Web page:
The first thing you need to do is to hear 5 gallons of water. Turn off the heat only when the temperature reaches 165°F (74°C). Then, add the entire volume of corn to the water and stir regularly for about 5 minutes. After the 5-minute mark, you will only need to stir the corn every 3 seconds until it cools down to 152°F (67°C).
The next step is to add the malted barley into the container. Cover it and let it sit for an hour and a half, but you need to stir the mix every 15 minutes and cover it back when you’re done stirring. The reason for this is to convert all the starches into sugar.
After one and a half hours, you need to allow the mixture to cool down fully. You can set the timer for another 2-3 hours, or you can use an immersion blender to mix it up and make the cooling process a lot quicker. The goal is to reach a temperature of 70°F (21°C).
Next, sprinkle yeast over the entire concoction, ensuring that the top surface has been fully covered with yeast. Yeast is crucial in the fermentation process; it will not produce alcohol without it. After adding the yeast, the next step will be aeration. Do this by pouring the mix back and forth between 2 containers until sufficient mixing and aeration are achieved.
Then, place an airtight lid on the mash container. It’s now ready to ferment.
Fermentation is when fungi or bacteria and other microorganisms — in this case, yeast — converts sugar into alcohol. For fermentation to happen, the mash must be left to rest for roughly 2 weeks. Some people give it one extra week to see that everything is breaking down as it should.
When the waiting period has passed, you should smell alcohol as soon as you open the lid. You will also notice that the mash looks foamy or looks whisked, which means the corn and barley have fermented successfully. You can now strain the mash using a large strainer or cheesecloth to make sure chunks of the mash or sediment are separated and not included in the distillation process. After thoroughly straining, you can now prepare to pour the liquid into the still.
Whether you’re using a new still or an old one, you must clean it first. The last thing you want is dirt and dust particles getting mixed into the moonshine that you’ve spent hours trying to perfect. Different stills work differently and have different components. There are also different methods for operating stills too.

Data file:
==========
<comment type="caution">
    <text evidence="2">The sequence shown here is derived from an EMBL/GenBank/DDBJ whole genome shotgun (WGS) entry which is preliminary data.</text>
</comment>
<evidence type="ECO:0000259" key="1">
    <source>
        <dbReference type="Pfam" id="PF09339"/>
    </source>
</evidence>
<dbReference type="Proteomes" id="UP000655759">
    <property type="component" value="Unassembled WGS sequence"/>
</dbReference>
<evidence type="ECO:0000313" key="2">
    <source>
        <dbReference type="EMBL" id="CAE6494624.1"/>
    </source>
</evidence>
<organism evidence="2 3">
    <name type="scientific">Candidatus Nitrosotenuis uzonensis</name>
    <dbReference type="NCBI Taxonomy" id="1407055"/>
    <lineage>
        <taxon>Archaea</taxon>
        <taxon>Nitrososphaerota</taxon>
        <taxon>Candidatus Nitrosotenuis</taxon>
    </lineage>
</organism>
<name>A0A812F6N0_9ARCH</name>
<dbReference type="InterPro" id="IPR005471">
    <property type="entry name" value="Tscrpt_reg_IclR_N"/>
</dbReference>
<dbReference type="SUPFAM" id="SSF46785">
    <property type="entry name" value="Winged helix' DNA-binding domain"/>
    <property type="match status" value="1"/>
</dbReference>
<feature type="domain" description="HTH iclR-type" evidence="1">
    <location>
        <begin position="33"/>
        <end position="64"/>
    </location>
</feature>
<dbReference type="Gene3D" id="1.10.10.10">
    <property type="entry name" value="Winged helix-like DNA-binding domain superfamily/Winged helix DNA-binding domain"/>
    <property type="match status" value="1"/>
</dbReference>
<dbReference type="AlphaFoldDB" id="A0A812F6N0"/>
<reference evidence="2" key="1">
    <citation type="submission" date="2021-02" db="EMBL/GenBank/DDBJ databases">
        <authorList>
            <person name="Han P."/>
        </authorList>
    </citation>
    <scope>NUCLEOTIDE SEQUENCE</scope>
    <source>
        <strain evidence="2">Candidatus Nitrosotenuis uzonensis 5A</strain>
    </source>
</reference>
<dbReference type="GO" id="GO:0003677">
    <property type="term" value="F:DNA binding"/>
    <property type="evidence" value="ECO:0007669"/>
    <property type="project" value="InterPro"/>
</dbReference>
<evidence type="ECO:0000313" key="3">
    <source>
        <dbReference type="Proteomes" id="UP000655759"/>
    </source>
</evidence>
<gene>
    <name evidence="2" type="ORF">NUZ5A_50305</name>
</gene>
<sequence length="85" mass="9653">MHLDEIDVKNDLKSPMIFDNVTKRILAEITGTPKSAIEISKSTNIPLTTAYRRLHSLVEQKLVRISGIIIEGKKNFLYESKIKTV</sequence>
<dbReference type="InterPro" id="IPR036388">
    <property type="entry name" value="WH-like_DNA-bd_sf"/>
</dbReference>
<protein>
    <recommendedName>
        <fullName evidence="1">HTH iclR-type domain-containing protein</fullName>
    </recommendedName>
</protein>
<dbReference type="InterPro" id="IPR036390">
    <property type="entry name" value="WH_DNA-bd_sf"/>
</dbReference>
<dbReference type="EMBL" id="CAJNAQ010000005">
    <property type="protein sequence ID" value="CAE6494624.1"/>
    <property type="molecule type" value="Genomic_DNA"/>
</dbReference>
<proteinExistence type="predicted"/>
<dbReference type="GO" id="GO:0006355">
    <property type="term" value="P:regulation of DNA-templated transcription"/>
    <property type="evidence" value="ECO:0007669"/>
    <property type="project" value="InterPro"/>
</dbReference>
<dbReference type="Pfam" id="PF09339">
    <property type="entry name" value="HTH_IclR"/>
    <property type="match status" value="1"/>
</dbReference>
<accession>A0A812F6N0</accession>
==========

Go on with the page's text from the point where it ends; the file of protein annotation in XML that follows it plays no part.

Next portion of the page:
Packing a distillation column is the best and simplest way to boost the final proof of moonshine while making it taste better. You can do this using copper scrubbers, raschig rings, or glass distilling beads. If packing columns is part of your plan, this is the stage for that.
Once you’ve finished setting up the still, you can now start distilling.
Turn the heat to 150°F (66°C). Turn on the water if your still has a condenser. You can use a basic garden hose with a slow trickle of cool water. Then, turn the heat up to your still until you begin seeing alcohol being produced. When the temperature reaches around 190°F (87°C), you should start getting the first drips of alcohol from the still.
Time the drips. If you see the alcohol is dripping 3-5 drips per second, turn the heat down. At this point, it’s crucial to keep the heat intensity at medium. You need to provide just the right amount of heat to keep the wash within a consistent temperature throughout the entire process.
Prepare the mason jars for collecting the distillate. As you will only be collecting a few drops of distillate per second, the entire process will take hours.
The process is almost over, but the most important part is just the beginning. Every distiller needs to understand and identify the different parts of moonshine to know which is safe and not.
You will need to discard the first 5% of the moonshine dripping from your still. This portion is known as the foreshots. This contains methanol, which is a substance known to cause blindness and shouldn’t be consumed. It can also be potentially lethal. The recommendation is to collect and discard foreshots of at least 4 ounces for every 5 gallons you’re distilling.
After the foreshots, out comes the heads. This portion takes up the next 30% of the moonshine dripping from your still. The heads still have methanol in them, but this time in lesser volumes. It will smell like nail polish remover.